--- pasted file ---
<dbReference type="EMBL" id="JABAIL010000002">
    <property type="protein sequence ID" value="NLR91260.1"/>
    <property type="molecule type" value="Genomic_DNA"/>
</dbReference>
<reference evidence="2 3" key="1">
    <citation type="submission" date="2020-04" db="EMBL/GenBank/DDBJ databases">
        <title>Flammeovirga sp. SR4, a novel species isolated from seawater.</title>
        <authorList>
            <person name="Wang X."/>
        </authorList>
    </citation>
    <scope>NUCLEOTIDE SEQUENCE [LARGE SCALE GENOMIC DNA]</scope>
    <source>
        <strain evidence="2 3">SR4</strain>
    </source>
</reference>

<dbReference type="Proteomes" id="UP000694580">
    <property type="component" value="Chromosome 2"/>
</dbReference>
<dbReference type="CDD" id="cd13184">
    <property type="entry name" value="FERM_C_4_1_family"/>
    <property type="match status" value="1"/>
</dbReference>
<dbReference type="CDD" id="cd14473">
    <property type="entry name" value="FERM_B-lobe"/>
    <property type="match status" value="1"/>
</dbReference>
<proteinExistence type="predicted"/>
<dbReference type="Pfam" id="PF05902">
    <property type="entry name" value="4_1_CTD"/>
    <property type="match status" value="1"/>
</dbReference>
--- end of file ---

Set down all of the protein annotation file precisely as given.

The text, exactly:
<dbReference type="EMBL" id="JABAIL010000002">
    <property type="protein sequence ID" value="NLR91260.1"/>
    <property type="molecule type" value="Genomic_DNA"/>
</dbReference>
<reference evidence="2 3" key="1">
    <citation type="submission" date="2020-04" db="EMBL/GenBank/DDBJ databases">
        <title>Flammeovirga sp. SR4, a novel species isolated from seawater.</title>
        <authorList>
            <person name="Wang X."/>
        </authorList>
    </citation>
    <scope>NUCLEOTIDE SEQUENCE [LARGE SCALE GENOMIC DNA]</scope>
    <source>
        <strain evidence="2 3">SR4</strain>
    </source>
</reference>

<dbReference type="Proteomes" id="UP000694580">
    <property type="component" value="Chromosome 2"/>
</dbReference>
<dbReference type="CDD" id="cd13184">
    <property type="entry name" value="FERM_C_4_1_family"/>
    <property type="match status" value="1"/>
</dbReference>
<dbReference type="CDD" id="cd14473">
    <property type="entry name" value="FERM_B-lobe"/>
    <property type="match status" value="1"/>
</dbReference>
<proteinExistence type="predicted"/>
<dbReference type="Pfam" id="PF05902">
    <property type="entry name" value="4_1_CTD"/>
    <property type="match status" value="1"/>
</dbReference>